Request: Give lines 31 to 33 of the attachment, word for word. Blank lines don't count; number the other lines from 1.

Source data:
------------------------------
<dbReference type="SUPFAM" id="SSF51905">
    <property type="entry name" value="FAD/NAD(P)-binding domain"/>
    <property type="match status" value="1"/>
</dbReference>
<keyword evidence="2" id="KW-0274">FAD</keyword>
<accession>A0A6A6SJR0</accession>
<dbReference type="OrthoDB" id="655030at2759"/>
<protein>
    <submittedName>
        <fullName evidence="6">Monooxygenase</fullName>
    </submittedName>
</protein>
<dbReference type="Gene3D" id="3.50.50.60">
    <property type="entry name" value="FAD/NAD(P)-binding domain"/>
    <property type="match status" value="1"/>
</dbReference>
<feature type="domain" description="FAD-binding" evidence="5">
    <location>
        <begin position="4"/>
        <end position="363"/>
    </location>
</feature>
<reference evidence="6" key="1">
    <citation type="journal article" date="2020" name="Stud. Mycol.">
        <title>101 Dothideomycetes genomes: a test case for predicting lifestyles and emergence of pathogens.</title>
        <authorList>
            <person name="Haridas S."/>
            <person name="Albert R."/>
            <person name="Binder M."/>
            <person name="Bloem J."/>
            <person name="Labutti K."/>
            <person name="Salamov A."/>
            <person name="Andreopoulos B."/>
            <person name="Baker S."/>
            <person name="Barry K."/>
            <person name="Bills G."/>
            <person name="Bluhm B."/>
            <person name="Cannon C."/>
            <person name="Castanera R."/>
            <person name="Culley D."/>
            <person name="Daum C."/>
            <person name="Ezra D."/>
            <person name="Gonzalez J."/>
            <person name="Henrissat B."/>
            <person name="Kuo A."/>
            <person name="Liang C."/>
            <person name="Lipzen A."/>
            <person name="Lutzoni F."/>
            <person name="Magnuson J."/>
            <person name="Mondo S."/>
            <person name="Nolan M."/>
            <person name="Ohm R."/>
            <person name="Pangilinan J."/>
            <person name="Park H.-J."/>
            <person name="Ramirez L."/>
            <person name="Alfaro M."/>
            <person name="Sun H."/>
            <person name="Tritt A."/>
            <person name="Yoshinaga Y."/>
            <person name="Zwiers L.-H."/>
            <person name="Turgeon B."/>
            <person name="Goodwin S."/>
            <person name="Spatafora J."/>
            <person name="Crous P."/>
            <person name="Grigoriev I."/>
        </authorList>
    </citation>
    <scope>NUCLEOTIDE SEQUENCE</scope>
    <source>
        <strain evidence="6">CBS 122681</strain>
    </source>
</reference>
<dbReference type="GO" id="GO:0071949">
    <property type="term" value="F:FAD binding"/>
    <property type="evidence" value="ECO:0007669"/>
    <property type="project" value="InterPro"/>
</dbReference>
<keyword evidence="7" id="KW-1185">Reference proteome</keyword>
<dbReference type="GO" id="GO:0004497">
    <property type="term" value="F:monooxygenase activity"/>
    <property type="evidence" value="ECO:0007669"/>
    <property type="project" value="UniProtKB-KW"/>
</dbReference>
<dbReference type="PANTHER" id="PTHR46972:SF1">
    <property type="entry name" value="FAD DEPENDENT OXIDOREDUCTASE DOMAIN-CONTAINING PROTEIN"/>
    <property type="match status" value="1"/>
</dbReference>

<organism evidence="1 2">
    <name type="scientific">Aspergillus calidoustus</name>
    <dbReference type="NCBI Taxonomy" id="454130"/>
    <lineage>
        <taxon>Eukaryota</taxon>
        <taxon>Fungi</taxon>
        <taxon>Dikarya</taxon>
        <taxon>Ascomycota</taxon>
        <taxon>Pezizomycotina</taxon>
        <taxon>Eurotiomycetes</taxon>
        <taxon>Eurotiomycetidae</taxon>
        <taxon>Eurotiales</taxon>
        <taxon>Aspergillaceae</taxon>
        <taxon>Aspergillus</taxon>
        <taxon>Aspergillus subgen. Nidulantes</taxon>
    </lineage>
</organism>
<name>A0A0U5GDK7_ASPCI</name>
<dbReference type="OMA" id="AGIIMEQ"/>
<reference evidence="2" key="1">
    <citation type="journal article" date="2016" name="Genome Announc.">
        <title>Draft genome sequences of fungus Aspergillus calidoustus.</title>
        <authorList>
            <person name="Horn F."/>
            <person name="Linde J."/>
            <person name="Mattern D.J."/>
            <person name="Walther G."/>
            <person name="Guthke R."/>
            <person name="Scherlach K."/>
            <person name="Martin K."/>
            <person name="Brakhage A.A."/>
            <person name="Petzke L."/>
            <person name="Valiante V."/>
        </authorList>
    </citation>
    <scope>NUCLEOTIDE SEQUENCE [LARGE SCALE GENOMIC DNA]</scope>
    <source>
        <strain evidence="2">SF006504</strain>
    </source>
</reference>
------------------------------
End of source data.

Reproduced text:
            <person name="Labutti K."/>
            <person name="Salamov A."/>
            <person name="Andreopoulos B."/>